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RTD info logoMagazine on European Research Special Issue - April 2005   
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The science of traces

Why evoke memory? Perhaps because there is nothing worse than forgetting and remembering is the only way to keep death at a distance. ‘An obligation to remember’ was a phrase often heard in connection with the recent commemorations to mark 60 years since the liberation of Auschwitz. Memory and history go together, but their intertwining does not only concern man.  

Memory is everywhere and RTD info does not claim to have pursued all its meanderings. There is nothing in this issue about the subconscious, the construction of memories, pharmacology, olfactory or spatial memory, the memory of elephants or of cephalopods, and relations between memory and sleep. We have simply sought to evoke briefly some of the principal fields that bear traces that only science can enable us to decipher. 

First there is the cosmos, the vast and mysterious space that is a seemingly endless source of enigmas. Then the Earth, this planet that is beginning to reveal to us the ecosystems of the past, the abrupt changes it has experienced and the way it was created and has evolved. Then there is life itself, the subject of all research, the components and origins of which we are coming increasingly to detect. Next, comes man and society that continue to evolve, inseparable as ever, on the bases of a more or less shared past (from a handful of genes to a long collective history).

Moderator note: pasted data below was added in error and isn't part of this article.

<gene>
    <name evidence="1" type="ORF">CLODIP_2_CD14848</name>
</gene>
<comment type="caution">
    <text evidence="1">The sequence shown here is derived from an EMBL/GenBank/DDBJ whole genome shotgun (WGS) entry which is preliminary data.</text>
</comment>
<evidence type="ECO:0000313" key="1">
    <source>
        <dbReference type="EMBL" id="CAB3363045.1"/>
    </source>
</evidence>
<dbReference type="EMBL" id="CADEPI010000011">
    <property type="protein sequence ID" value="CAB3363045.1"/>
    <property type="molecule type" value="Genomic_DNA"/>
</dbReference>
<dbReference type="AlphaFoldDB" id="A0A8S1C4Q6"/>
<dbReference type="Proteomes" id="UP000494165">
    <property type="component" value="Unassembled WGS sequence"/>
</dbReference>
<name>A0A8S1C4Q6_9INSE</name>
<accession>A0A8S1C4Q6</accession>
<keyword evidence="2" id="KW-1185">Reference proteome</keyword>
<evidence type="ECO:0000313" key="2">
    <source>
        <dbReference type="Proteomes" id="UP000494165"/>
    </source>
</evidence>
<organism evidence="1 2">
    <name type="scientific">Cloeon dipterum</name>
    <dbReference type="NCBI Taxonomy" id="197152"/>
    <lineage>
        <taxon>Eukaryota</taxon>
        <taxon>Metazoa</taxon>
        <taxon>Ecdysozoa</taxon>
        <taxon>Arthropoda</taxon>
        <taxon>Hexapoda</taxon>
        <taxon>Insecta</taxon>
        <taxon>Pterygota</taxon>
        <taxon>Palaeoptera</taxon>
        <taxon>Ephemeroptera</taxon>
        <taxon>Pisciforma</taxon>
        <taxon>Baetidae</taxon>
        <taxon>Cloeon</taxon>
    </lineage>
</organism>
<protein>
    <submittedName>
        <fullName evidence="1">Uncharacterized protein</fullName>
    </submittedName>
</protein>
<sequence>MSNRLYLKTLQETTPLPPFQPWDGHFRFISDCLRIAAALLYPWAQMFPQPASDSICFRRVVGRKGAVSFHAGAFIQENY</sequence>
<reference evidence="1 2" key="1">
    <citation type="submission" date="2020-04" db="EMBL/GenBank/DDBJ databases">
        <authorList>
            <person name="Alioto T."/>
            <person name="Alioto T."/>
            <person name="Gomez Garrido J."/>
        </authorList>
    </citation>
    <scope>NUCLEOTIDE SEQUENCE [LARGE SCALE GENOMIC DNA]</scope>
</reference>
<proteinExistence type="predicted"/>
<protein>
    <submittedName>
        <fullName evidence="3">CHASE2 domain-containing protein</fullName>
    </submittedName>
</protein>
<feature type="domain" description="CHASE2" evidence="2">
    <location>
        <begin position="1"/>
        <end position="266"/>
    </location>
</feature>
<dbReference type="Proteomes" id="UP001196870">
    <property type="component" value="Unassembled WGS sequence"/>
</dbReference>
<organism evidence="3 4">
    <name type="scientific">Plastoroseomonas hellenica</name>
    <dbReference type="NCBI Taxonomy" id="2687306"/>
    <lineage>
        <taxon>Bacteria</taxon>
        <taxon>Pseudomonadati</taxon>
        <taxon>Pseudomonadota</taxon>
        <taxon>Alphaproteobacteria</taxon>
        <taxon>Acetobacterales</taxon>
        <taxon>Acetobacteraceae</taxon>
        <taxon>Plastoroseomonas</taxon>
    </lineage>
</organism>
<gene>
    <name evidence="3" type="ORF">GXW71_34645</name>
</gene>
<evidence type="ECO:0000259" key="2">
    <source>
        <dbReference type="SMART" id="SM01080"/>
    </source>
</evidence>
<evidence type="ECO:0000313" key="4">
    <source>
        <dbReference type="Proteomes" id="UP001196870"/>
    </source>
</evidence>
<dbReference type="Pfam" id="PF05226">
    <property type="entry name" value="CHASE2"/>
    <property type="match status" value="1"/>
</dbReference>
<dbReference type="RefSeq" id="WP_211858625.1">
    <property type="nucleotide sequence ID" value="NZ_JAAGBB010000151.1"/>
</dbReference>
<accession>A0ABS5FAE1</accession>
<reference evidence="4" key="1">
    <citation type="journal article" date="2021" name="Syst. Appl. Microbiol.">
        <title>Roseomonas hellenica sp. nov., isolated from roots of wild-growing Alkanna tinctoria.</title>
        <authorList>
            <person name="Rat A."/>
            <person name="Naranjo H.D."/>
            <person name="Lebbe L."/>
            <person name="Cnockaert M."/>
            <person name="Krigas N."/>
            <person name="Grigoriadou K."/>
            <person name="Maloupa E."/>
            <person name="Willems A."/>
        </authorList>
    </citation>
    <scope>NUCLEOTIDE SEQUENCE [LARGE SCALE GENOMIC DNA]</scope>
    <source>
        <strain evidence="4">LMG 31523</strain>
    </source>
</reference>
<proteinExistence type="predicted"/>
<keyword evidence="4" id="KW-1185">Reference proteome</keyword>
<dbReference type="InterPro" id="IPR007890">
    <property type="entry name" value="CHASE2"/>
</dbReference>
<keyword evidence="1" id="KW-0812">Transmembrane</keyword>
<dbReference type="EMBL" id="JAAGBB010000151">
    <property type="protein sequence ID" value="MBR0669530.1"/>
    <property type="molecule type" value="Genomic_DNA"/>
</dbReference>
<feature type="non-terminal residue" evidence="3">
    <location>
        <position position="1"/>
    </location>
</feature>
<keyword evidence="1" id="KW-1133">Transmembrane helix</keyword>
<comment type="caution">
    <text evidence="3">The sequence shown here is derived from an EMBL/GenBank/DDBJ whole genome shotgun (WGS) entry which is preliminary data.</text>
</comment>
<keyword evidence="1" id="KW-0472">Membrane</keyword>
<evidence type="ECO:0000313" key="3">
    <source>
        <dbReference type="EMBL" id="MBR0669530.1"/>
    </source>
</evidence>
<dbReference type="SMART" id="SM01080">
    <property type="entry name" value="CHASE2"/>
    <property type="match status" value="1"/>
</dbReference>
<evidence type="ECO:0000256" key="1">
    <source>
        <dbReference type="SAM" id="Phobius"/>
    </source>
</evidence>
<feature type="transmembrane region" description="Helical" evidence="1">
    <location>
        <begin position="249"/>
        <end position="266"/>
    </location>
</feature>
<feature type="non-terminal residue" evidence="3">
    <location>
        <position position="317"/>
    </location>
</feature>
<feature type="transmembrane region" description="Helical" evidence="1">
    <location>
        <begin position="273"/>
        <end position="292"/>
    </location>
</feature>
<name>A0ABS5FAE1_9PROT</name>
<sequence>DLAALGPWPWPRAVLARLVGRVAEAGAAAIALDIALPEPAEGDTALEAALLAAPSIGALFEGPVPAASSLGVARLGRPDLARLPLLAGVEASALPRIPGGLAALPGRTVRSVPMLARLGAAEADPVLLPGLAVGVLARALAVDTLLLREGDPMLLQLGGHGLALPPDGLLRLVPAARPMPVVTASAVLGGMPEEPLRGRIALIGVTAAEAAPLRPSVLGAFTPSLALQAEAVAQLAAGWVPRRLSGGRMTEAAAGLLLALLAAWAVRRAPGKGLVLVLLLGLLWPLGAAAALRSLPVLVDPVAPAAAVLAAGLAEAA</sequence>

One of the reasons this scientific exploration of memory is shedding light on the mysteries of the past and its origins is the extraordinary and exponential increase in the processing powers of the new ‘knowledge machines’. Therefore, it is also pertinent to reflect on the impact of this change, made possible through the digital memory, on the future of neurological memory.

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